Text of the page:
5. Train management to cultivate recognition

To truly create a culture that recognizes achievement, you need a management team that wants to recognize achievement.

Shannon Bullard

 “Without management’s buy-in, your program won’t be able to gain the traction it needs to succeed. Once you have the C-Suite on-board, you need to have a well-thought-out plan that’s easy for employees to navigate and understand.” - Shannon Bullard, HR manager for SunBelt Furniture Xpress in Hickory, North Carolina

A few questions to ask:

  • How will the plan work?
  • Will employees be nominated for recognition, will it be based on achievement (i.e. years of service, customer feedback, etc.) or a combination of both?
  • How will you make it achievable by all departments and positions?           
  • Will there be a physical award? A monetary award?

Starting a program is easier than you think

Recognition programs don’t necessarily need financial incentives to be successful. In fact, many studies even report that monetary incentive programs fare worse in terms of participation. 

Take this program, for example, that Shannon Bullard experienced while working for a TV news station. It was called “The Hot Tamale Award,” where employees would nominate others for going above and beyond. The general manager would choose a winner then go through the office shaking maracas along the way so everyone could clap and recognize the employee. The recipient would win a box of Hot Tamale candy and get their photo taken wearing a large sombrero hat. The photo was then shared via company email.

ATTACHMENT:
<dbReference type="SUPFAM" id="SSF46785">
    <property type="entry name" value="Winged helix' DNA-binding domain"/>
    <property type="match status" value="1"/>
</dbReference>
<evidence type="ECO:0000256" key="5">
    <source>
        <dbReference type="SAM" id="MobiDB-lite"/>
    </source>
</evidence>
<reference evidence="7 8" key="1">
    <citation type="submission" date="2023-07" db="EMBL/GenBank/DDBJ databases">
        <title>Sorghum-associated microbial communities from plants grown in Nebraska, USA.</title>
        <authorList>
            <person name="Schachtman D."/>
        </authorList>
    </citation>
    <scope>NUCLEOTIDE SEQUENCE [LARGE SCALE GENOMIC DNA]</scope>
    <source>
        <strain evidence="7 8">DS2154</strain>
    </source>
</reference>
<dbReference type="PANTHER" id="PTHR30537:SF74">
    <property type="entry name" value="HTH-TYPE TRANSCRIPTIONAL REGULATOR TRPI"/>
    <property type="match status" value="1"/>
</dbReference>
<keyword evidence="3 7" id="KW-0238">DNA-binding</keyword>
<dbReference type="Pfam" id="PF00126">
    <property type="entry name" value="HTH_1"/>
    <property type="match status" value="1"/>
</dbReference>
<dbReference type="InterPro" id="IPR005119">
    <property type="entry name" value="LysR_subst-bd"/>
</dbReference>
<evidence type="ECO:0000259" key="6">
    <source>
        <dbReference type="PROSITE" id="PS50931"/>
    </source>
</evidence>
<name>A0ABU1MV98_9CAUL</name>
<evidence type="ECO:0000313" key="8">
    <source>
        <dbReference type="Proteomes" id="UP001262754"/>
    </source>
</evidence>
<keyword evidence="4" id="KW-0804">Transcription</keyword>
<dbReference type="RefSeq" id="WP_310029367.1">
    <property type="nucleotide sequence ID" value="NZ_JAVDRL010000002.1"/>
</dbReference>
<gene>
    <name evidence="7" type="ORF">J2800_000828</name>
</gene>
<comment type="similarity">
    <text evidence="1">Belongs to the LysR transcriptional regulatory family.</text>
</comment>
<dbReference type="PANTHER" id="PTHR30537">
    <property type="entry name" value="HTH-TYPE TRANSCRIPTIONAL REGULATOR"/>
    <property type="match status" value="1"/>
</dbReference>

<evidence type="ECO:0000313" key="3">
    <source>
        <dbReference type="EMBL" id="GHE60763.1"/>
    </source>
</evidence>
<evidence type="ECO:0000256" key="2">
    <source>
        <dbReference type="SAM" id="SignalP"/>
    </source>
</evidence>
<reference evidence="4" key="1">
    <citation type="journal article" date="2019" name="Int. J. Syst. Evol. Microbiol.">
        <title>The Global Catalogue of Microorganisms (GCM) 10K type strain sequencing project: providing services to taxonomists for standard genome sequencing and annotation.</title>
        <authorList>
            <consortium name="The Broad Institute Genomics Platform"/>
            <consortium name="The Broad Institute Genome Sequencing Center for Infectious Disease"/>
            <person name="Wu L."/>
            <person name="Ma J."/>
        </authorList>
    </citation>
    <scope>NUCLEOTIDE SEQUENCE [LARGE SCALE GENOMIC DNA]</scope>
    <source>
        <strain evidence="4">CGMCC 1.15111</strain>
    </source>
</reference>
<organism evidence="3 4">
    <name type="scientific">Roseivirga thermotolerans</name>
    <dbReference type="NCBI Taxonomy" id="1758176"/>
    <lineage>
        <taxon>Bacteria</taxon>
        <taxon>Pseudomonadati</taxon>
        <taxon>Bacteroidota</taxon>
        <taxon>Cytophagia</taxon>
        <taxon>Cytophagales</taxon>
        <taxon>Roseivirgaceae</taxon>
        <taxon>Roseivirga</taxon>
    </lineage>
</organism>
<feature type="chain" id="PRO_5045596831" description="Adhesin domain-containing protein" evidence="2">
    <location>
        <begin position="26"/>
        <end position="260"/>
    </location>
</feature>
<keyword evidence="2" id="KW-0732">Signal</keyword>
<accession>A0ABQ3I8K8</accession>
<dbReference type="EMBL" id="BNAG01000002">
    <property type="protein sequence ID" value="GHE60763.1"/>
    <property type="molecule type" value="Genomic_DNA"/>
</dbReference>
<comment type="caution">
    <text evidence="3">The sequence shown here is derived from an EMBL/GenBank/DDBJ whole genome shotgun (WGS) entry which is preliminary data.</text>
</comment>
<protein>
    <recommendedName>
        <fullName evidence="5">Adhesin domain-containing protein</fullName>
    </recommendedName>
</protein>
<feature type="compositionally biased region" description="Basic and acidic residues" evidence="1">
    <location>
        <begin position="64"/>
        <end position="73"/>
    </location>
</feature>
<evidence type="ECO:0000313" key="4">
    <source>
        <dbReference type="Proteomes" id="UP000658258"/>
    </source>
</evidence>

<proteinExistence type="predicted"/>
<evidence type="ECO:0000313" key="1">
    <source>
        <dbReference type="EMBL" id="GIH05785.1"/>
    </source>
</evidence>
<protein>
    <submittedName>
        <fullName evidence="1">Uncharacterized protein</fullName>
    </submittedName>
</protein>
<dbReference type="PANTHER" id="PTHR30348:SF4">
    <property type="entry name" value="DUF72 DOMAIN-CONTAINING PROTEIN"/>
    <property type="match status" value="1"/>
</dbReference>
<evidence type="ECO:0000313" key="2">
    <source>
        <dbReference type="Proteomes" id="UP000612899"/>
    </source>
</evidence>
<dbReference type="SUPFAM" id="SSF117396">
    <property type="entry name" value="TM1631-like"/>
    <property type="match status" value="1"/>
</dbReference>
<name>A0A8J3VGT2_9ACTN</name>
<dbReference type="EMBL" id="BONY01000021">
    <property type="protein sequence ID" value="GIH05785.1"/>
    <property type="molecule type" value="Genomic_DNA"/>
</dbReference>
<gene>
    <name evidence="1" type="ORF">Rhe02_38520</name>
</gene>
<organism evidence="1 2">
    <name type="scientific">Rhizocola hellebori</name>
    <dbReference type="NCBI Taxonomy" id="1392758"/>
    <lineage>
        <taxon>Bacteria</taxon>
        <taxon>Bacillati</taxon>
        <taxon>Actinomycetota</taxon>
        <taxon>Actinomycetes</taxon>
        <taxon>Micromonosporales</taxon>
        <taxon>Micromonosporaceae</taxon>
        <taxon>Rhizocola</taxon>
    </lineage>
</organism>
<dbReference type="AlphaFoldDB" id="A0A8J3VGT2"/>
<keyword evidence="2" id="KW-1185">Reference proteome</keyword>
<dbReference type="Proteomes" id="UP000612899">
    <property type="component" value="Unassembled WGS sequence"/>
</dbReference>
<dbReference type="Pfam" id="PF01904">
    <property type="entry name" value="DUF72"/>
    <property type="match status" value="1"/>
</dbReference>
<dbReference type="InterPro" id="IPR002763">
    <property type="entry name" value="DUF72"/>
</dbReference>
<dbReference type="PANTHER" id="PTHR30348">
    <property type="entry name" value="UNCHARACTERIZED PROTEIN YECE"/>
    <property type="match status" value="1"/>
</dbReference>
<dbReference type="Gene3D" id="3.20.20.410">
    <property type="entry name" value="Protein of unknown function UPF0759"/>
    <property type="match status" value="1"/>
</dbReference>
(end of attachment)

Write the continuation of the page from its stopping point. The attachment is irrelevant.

“The program was wildly popular because it was easy, everyone knew how to participate, and it was a lot of fun. Recognition programs just don’t have to be fancy or expensive to have the desired effect.” - Shannon Bullard

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  • Recognize employees in weekly team meetings. This writer’s company starts every team meeting with weekly “Force Awards,” a quick verbal “good job” to someone on the team for a task well done in the past week.
  • Train and remind managers to provide positive reinforcement and regular feedback to their teams.
  • Create a #woot channel in Slack that recognizes everyday excellence and encourages peer-to-peer praise.

An employee recognition program can create a happy, healthy work culture. When your employees are happy, your clients will be too, as the positive spirit will shine through customer service, the commercial teams, and even the product itself.

So go forth, recognize often, and create an environment where everyone strives for excellence.

Author: Lindsay Nash is the content marketing manager at Award Force, which works to recognize excellence worldwide through management software for awards, grants and employee recognition programs. She can be reached at lindsay@awardforce.com